Recently an alternative strategy has developed to help the public directly fund artists who have projects in development. Several websites have cropped up that allow artists to post their projects online and solicit funding from friends and family members, including Kickstarter, United States Artists and Pledge Music. It’s kind of like Etsy, except they’re selling ideas instead of necklaces, and your "purchase" (contribution) helps those ideas come to fruition. Like Etsy, these sites do take a small transaction fee, but it appears that the majority of your contribution does land with the artist.
These sites intrigue me. On the one hand, it’s a fairly simple way for artists to circumvent the traditional, institutional-based grant path and gain a bit more control of the project development process. And, y’know, potentially get paid for the work they do. On the other hand, realistically how many times can an artist tap his friends and extended family? Even more challenging is the issue of getting the public to these sites. Nonprofit arts organizations function kind of like our representative democracy does – the public “elects” nonprofits (by donating money) because we want to support certain causes, and we let them sort out the details that we don’t have the time or inclination or knowledge to deal with ourselves. I mean, if I don’t know the artist personally, how am I even going to know projects exist? Plus, unless I am *really* passionate about something, I’m not going to take the time to sort through pages and pages of project profiles, and I think that’s true for most people. (And, in case you are curious, there were two quilt projects listed on Kickstarter, neither of which was successful in its fundraising efforts. Knitting projects have fared slightly better.)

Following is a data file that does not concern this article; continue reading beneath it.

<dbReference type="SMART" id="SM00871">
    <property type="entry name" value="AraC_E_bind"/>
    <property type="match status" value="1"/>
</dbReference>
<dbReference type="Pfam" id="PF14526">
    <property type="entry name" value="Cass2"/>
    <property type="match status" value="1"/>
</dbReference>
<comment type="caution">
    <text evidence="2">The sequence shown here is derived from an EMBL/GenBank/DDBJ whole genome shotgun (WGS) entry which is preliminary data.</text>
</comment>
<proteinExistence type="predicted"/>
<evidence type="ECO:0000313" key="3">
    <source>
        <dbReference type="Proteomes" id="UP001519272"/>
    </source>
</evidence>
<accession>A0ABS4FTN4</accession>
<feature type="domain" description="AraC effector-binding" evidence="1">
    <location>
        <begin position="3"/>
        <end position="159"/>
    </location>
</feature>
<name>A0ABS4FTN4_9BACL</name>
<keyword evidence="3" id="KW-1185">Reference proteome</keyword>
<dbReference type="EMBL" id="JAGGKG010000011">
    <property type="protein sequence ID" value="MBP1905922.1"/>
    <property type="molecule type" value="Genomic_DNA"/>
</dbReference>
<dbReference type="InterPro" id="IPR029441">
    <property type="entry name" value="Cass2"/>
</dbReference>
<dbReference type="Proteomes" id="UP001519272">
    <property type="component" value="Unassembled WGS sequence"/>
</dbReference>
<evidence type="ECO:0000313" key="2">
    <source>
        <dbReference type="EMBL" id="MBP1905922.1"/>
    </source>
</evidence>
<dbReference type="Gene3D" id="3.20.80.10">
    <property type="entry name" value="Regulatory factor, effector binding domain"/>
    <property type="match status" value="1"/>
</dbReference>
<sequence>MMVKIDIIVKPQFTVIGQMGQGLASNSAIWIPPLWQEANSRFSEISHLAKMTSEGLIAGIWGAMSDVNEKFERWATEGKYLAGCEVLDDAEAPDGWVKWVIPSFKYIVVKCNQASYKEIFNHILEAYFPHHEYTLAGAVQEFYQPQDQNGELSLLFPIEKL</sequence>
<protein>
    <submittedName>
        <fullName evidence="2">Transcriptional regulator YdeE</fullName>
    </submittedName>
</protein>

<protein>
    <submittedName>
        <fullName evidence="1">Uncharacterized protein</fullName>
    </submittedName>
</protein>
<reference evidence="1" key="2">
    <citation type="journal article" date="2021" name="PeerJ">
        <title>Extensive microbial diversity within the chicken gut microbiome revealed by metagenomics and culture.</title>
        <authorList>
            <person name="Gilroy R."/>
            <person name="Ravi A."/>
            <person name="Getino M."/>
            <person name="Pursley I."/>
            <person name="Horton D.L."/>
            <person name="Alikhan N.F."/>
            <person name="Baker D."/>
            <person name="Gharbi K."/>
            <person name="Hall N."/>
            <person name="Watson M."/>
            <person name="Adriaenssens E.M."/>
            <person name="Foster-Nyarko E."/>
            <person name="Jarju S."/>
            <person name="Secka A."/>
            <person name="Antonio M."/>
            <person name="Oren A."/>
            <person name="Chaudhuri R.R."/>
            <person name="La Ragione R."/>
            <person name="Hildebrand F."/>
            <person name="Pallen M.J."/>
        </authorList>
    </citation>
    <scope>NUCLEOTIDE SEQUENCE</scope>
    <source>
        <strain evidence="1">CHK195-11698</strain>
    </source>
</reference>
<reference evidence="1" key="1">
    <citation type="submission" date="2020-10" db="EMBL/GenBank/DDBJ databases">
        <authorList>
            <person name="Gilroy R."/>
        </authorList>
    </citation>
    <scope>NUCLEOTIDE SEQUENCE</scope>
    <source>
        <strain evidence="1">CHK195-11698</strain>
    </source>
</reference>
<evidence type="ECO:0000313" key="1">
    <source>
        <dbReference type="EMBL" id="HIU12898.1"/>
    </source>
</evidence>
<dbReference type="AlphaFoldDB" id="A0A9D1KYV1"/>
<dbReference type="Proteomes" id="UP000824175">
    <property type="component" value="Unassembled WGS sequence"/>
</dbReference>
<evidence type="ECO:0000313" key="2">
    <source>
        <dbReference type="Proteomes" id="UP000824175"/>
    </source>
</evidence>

Lo and behold, and because the universe likes to keep reminding me the world is a really small place: as I was drafting this post, someone on Facebook sent out a message about a friend of hers who is using Kickstarter to fundraise for a musical theater project (go on, pledge a few bucks, I'll be here when you are done - the artist is legit and a nice person to boot).
Frankly, although I use social media on a daily basis, I never really saw how it could have a whole lot of positive impact; mostly I just like to complain about my commute and share pictures of my cat. But (late to the party, I suppose), now I'm thinking that social media has the potential to instigate more revolutions than the one we saw in Egypt this week; that it could turn all sorts of taken-for-granted institutions on their heads, including the traditional models of philanthropy. Just to further underscore my point, I read this morning about Andy Carvin, a strategist at NPR who gained worldwide attention through his tweets about the Egypt uprising. He was using his personal Twitter feed, rather than an official NPR one, but NPR was smart enough to not shut him down - and in return, Carvin suggested his followers donate to NPR. While it's hard to say how much this will actually generate for NPR and its affiliate stations, this article here suggests it could be substantial. Great lessons there, not just for the nonprofit sector but for all of those institutions who seek above all to "control the message".